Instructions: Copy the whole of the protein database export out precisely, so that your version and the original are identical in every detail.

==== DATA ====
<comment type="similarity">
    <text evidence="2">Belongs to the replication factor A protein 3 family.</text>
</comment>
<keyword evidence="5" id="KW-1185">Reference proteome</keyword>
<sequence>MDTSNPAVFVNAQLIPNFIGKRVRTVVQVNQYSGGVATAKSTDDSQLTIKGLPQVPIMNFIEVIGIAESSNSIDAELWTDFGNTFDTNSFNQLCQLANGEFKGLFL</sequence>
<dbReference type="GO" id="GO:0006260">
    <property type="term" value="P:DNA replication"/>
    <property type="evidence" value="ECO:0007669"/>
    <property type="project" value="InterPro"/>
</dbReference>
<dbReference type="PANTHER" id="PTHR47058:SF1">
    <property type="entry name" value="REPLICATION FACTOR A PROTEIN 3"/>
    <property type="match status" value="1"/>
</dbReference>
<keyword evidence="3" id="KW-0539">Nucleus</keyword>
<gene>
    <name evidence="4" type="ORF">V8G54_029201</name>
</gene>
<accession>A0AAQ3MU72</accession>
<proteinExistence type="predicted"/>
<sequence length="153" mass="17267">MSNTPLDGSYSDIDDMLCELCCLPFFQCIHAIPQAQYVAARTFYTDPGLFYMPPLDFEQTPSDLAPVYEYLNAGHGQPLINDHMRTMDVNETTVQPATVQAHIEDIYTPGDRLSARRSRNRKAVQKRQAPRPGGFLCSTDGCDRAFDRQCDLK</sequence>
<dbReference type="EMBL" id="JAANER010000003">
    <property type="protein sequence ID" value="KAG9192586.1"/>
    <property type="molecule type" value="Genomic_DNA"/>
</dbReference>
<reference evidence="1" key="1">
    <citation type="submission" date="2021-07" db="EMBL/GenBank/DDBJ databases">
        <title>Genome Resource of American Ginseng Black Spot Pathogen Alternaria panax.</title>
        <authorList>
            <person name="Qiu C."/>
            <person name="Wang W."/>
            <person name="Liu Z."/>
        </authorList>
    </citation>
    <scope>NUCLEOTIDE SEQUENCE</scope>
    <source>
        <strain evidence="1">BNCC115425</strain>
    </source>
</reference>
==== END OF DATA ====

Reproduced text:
<comment type="similarity">
    <text evidence="2">Belongs to the replication factor A protein 3 family.</text>
</comment>
<keyword evidence="5" id="KW-1185">Reference proteome</keyword>
<sequence>MDTSNPAVFVNAQLIPNFIGKRVRTVVQVNQYSGGVATAKSTDDSQLTIKGLPQVPIMNFIEVIGIAESSNSIDAELWTDFGNTFDTNSFNQLCQLANGEFKGLFL</sequence>
<dbReference type="GO" id="GO:0006260">
    <property type="term" value="P:DNA replication"/>
    <property type="evidence" value="ECO:0007669"/>
    <property type="project" value="InterPro"/>
</dbReference>
<dbReference type="PANTHER" id="PTHR47058:SF1">
    <property type="entry name" value="REPLICATION FACTOR A PROTEIN 3"/>
    <property type="match status" value="1"/>
</dbReference>
<keyword evidence="3" id="KW-0539">Nucleus</keyword>
<gene>
    <name evidence="4" type="ORF">V8G54_029201</name>
</gene>
<accession>A0AAQ3MU72</accession>
<proteinExistence type="predicted"/>
<sequence length="153" mass="17267">MSNTPLDGSYSDIDDMLCELCCLPFFQCIHAIPQAQYVAARTFYTDPGLFYMPPLDFEQTPSDLAPVYEYLNAGHGQPLINDHMRTMDVNETTVQPATVQAHIEDIYTPGDRLSARRSRNRKAVQKRQAPRPGGFLCSTDGCDRAFDRQCDLK</sequence>
<dbReference type="EMBL" id="JAANER010000003">
    <property type="protein sequence ID" value="KAG9192586.1"/>
    <property type="molecule type" value="Genomic_DNA"/>
</dbReference>
<reference evidence="1" key="1">
    <citation type="submission" date="2021-07" db="EMBL/GenBank/DDBJ databases">
        <title>Genome Resource of American Ginseng Black Spot Pathogen Alternaria panax.</title>
        <authorList>
            <person name="Qiu C."/>
            <person name="Wang W."/>
            <person name="Liu Z."/>
        </authorList>
    </citation>
    <scope>NUCLEOTIDE SEQUENCE</scope>
    <source>
        <strain evidence="1">BNCC115425</strain>
    </source>
</reference>